You’ll want to set your alarm for before dawn on Wednesday, May 5, as that’s when the greatest number of meteors—originating in the debris trail of ice and rock particles from Halley’s comet—will alight the night.
The mornings of May 4 and 6 are also set to have a decent number of meteors.
The Aquarids are famously fast—rushing into Earth’s atmosphere of speeds around 148,000 miles per hour (66 kilometers per second), according to NASA. Such meteors can leave glowing trains of light—or incandescent bits of debris—which can be seen for seconds or even minutes.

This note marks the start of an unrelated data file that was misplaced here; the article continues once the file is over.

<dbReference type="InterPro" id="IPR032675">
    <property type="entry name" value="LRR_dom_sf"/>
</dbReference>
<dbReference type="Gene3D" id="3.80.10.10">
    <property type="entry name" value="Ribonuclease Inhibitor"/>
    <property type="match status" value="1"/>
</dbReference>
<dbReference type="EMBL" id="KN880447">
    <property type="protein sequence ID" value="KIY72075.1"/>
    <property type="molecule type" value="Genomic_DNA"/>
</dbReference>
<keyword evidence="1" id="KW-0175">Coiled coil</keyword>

Readers in the Northern Hemisphere can expect around 10 meteors per hour at its peak. In the north, the meteors are more likely to be seen as ‘earthgrazers’: shooting stars with long, bright trails that appear to ‘graze’ the earth as they streak across the sky from just below the horizon.
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The moon is pretty full this week, so the sky may be quite bright where you are—impeding optimal meteor viewing. Still, with a little patience, you should get a great show in the coming nights.
Just look east towards the Aquarius constellation—specifically at the bright Eta Aquarii star—and maybe get that wide-angle lens ready so you can capture the event?
Featured image: Channone Arif, CC license
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